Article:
Mexico

Mexico

Mexico The United Mexican States, more commonly referred to only as Mexico, is a federal republic that became independent from Spanish rule in 1821. The areas that comprise present-day Mexico were conquered by the Spanish in the early 16th century when the dominant Aztec empire was destroyed by the invaders. About 300 years of colonial rule within the New Spain colony followed, during which many Spanish migrated to the new continent. Mexico declared its independence in 1810 and fought Spain to achieve this end until 1821, when the country was recognised as independent. Mexico first became an empire under Emperor Ituribe, but this model of governance was replaced by a republican constitution already in 1824.

As in many other Latin American countries that had been under Spanish colonial rule Mexico's post-independence politics, up until modern times, became dominated by the rivalry of the Liberals and the Conservatives. Between independence and the early 20th century this divide left its mark on the country through mostly unconstitutional rule and dictatorships, coupled with economic inequality, characterising the federation. The better part of the 20th century saw the country being controlled by the PRI (Institutional Revolutionary Party), which dominated elections (at times through oppression and manipulation) for 70 years before being defeated in the 2000 elections by the PAN (National Action Party). By then Mexico had made substantial progress in the democratic and economic spheres.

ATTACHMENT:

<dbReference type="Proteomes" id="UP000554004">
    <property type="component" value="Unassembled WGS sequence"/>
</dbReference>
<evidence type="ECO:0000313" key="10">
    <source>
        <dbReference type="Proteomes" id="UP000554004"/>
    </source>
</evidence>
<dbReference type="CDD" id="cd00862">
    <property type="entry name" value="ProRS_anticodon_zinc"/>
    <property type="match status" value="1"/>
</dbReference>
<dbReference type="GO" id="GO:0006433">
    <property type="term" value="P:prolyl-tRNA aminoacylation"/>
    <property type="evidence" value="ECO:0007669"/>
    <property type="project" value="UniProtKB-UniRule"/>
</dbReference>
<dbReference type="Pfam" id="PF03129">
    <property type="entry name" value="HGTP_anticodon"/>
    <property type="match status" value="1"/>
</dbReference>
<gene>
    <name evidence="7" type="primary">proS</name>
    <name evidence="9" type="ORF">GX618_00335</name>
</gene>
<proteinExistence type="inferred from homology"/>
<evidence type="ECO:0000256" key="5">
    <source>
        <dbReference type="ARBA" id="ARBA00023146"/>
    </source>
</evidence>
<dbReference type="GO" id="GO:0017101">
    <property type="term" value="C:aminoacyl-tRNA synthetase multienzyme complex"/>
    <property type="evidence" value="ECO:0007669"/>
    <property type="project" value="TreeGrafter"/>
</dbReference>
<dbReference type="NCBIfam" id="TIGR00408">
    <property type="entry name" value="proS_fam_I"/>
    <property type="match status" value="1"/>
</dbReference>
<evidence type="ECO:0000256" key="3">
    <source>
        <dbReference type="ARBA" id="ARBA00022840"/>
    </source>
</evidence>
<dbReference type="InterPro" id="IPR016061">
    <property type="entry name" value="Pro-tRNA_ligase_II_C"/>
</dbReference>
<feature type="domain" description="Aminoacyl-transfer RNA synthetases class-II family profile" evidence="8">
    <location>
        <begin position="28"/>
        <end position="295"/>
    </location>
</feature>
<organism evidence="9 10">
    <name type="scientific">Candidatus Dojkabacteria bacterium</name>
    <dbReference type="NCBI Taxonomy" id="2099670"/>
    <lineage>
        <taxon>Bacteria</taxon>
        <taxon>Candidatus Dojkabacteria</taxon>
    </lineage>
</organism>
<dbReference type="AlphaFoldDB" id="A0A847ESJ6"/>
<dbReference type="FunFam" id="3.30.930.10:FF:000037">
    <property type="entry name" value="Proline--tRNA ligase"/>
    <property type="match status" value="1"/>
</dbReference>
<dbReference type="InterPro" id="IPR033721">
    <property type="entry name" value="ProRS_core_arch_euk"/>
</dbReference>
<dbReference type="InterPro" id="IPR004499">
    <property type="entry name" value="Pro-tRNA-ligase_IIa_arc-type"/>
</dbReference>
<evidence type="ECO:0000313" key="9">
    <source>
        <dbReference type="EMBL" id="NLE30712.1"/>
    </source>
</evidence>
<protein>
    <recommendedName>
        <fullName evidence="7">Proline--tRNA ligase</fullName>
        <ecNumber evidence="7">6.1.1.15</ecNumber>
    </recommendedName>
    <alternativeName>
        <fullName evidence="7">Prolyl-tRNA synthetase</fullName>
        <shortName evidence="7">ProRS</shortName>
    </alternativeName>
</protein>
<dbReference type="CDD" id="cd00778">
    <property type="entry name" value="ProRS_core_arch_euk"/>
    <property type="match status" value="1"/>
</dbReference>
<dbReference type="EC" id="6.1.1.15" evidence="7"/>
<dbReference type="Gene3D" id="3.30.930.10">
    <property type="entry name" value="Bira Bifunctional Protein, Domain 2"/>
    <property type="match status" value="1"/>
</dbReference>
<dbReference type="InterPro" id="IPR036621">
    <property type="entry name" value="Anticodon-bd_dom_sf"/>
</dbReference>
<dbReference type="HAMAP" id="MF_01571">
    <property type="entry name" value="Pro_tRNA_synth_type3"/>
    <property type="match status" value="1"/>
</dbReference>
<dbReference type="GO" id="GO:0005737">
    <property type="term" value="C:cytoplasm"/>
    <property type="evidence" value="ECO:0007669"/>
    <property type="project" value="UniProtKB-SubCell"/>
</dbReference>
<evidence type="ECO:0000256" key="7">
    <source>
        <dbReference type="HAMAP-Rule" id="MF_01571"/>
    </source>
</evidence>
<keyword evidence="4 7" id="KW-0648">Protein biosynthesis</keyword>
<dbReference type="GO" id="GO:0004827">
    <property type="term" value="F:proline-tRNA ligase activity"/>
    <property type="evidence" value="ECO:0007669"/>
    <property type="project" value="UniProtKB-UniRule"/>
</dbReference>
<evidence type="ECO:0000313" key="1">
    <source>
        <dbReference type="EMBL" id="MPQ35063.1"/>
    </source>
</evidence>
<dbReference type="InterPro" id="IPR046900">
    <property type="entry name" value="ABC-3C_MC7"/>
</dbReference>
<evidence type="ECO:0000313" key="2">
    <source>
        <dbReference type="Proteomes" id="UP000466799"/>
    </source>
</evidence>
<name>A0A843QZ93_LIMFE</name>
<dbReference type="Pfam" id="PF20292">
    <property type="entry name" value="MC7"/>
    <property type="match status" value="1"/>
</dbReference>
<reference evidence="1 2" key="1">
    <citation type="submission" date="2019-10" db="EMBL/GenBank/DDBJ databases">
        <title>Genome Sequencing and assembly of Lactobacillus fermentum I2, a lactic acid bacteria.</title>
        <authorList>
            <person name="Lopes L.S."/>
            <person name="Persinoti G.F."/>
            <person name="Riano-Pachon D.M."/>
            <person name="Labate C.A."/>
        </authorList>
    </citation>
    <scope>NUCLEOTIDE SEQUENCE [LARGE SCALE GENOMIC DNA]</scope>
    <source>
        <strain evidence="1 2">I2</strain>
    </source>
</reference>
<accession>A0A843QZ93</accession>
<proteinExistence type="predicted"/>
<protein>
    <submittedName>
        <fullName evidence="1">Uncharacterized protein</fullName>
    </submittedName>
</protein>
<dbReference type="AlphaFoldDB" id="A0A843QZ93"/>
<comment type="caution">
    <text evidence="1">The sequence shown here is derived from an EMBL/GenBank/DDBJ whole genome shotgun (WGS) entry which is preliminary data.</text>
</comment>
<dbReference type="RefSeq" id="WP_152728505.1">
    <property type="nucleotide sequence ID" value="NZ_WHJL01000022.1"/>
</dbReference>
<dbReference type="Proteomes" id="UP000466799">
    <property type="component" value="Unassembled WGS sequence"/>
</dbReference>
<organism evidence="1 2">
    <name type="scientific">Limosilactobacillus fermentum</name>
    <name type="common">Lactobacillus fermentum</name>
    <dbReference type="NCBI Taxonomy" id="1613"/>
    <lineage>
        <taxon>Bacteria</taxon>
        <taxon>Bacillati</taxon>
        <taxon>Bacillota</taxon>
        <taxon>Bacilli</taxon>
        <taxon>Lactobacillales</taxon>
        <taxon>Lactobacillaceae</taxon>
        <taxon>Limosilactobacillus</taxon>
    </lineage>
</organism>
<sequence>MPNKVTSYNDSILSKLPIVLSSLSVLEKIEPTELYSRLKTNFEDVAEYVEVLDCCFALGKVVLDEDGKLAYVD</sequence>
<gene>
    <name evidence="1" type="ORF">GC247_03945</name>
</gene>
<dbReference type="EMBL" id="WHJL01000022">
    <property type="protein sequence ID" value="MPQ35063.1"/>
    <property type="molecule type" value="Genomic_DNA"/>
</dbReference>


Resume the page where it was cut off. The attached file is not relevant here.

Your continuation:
Authoritarian politics and the economic marginalisation of some of Mexico's indigenous populations, primarily in the southern parts of the country, spawned widespread discontent among the poor and landless throughout the second half of the 20th century. This discontent sometimes took violent expressions, such as in the intrastate armed conflicts in the Chiapas state fought between the government and the EZLN (Ejército Zapatista de Liberación Nacional, Zapatista National Liberation Army) in 1994 and between the government and the EPR (Ejercito Popular Revolucionario, People's Revolutionary Army) in 1996. The conflict with the EZLN ended with a minimal accord on increased rights for the indigenous population; an accord that was not implemented to the satisfaction of the rebels. The conflict with the EPR was terminated by low activity.

In the context of the conflicts in Chiapas paramilitary groups supporting the government, such as the Paz y Justicia (Peace and Justice) group, made use of one-sided violence. Such violence mainly targeted Zapatista sympathisers.

Mexico has also experienced non-state conflict, primarily in the form of powerful criminal cartels fighting each other for dominance. Since 2006, the Mexican Government has aggressively targeted Mexican drug cartels using both civilian and military forces. The period between 2006 and 2011 saw a dramatic surge in the levels of non-state conflict, primarily in the form of powerful criminal cartels fighting each other for dominance of drug trafficking routes to the United States.

Since 1946 Mexico has experienced the intrastate, non-state and one-sided categories of UCDP organised violence.